Im Focus: Studying fundamental particles in materials

Laser-driving of semimetals allows creating novel quasiparticle states within condensed matter systems and switching between different states on ultrafast time scales

Studying properties of fundamental particles in condensed matter systems is a promising approach to quantum field theory. Quasiparticles offer the opportunity...

Im Focus: Designing Architecture with Solar Building Envelopes

Among the general public, solar thermal energy is currently associated with dark blue, rectangular collectors on building roofs. Technologies are needed for aesthetically high quality architecture which offer the architect more room for manoeuvre when it comes to low- and plus-energy buildings. With the “ArKol” project, researchers at Fraunhofer ISE together with partners are currently developing two façade collectors for solar thermal energy generation, which permit a high degree of design flexibility: a strip collector for opaque façade sections and a solar thermal blind for transparent sections. The current state of the two developments will be presented at the BAU 2017 trade fair.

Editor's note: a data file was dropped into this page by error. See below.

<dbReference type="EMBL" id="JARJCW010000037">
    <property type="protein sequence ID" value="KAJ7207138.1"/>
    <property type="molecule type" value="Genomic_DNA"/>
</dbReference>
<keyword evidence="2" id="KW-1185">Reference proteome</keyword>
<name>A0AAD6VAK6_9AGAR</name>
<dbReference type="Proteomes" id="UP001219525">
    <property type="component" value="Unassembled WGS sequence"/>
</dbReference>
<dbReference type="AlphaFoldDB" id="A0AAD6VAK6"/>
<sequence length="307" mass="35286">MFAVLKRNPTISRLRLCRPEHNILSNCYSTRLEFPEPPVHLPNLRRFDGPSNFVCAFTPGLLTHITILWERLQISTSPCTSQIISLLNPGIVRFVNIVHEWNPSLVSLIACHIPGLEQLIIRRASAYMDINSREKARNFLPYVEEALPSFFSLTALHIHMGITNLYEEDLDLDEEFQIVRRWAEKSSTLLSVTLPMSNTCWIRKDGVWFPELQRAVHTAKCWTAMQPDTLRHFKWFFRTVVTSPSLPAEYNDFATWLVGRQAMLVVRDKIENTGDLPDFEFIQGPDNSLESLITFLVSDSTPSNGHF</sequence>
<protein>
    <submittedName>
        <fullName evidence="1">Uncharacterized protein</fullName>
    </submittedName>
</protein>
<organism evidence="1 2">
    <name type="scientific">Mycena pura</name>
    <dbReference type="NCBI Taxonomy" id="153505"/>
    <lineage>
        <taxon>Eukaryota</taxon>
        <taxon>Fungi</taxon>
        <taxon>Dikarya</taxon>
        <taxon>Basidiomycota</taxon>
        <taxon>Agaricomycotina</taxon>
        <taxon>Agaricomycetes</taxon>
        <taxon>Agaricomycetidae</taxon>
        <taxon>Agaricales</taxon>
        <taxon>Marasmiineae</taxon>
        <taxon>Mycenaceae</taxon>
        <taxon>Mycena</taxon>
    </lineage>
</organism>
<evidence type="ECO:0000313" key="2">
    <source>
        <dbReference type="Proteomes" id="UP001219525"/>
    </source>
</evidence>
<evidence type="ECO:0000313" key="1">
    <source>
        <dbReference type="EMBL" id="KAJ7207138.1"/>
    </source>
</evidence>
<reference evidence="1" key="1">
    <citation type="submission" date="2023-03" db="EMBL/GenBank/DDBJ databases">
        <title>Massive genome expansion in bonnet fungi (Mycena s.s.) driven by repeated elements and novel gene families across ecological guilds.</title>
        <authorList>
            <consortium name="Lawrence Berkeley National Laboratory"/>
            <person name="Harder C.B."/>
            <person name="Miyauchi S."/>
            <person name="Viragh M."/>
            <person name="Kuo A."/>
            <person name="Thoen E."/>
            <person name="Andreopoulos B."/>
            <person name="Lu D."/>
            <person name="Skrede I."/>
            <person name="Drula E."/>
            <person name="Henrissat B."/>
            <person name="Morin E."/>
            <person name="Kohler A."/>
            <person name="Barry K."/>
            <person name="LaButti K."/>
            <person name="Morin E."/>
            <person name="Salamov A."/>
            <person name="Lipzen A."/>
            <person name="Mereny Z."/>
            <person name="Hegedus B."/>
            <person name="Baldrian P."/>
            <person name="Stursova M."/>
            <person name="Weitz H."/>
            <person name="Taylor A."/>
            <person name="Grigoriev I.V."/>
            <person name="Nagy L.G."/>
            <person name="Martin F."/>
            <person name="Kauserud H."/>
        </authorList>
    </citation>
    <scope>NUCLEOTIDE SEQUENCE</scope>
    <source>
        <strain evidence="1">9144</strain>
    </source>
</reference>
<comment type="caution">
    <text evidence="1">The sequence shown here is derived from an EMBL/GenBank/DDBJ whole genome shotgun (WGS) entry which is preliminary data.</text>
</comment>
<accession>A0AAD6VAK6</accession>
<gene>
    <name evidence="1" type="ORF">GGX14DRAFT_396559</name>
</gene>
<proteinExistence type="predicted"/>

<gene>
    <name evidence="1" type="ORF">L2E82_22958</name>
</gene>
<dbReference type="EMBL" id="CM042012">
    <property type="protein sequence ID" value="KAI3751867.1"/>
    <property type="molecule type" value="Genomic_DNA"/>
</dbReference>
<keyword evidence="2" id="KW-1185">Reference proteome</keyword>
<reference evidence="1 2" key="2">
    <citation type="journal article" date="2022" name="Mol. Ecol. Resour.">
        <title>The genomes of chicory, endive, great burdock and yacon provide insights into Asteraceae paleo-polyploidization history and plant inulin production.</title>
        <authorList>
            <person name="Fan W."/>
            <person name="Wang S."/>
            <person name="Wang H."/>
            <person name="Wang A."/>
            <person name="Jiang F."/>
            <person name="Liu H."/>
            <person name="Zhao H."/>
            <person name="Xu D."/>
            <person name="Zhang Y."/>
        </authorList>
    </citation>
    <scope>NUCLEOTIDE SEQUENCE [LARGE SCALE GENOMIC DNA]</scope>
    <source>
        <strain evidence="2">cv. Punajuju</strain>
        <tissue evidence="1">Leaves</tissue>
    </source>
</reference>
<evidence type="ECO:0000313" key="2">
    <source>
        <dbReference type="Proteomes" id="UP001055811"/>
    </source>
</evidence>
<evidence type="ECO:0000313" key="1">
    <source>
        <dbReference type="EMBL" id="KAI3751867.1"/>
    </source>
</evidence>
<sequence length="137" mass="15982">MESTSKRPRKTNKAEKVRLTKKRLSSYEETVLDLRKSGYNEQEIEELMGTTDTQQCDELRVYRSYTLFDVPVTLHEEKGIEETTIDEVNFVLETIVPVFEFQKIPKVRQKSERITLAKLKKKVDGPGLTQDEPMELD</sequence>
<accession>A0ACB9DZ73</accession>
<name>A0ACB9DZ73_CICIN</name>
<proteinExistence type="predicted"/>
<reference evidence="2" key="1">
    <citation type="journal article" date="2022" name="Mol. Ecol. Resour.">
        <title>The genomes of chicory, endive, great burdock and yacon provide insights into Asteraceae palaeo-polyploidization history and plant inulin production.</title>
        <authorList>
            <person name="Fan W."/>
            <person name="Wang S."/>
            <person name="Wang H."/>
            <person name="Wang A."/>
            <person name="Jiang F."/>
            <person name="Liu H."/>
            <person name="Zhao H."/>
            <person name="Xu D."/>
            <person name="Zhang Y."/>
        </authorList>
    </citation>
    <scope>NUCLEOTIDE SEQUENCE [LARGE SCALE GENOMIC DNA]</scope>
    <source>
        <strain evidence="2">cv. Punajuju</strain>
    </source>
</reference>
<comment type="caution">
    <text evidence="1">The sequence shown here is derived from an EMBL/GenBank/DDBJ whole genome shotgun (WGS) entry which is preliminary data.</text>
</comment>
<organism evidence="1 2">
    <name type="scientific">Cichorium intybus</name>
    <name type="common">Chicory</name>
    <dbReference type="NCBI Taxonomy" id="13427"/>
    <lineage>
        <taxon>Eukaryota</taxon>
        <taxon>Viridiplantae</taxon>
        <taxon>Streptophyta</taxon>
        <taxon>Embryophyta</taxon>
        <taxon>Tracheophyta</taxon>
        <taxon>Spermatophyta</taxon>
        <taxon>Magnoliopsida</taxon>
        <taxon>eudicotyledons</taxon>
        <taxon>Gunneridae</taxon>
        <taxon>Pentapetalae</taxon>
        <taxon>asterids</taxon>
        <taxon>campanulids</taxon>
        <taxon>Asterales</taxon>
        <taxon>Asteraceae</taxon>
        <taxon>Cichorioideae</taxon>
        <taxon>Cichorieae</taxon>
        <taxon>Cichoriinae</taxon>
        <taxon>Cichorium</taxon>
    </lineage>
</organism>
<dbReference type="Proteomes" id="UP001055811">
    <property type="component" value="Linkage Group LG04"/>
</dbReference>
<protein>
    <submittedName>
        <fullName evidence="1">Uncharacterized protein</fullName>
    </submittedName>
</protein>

As part of the “ArKol – development of architecturally highly integrated façade collectors with heat pipes” project, Fraunhofer ISE together with its partners...

Im Focus: How to inflate a hardened concrete shell with a weight of 80 t

At TU Wien, an alternative for resource intensive formwork for the construction of concrete domes was developed. It is now used in a test dome for the Austrian Federal Railways Infrastructure (ÖBB Infrastruktur).

Concrete shells are efficient structures, but not very resource efficient. The formwork for the construction of concrete domes alone requires a high amount of...

All Focus news of the innovation-report >>>

Anzeige

Anzeige

Event News

12V, 48V, high-voltage – trends in E/E automotive architecture

10.01.2017 | Event News

2nd Conference on Non-Textual Information on 10 and 11 May 2017 in Hannover

09.01.2017 | Event News

Nothing will happen without batteries making it happen!

05.01.2017 | Event News

 
Latest News

A big nano boost for solar cells

18.01.2017 | Power and Electrical Engineering

Glass's off-kilter harmonies

18.01.2017 | Materials Sciences

Toward a 'smart' patch that automatically delivers insulin when needed

18.01.2017 | Life Sciences

VideoLinks
B2B-VideoLinks
More VideoLinks >>>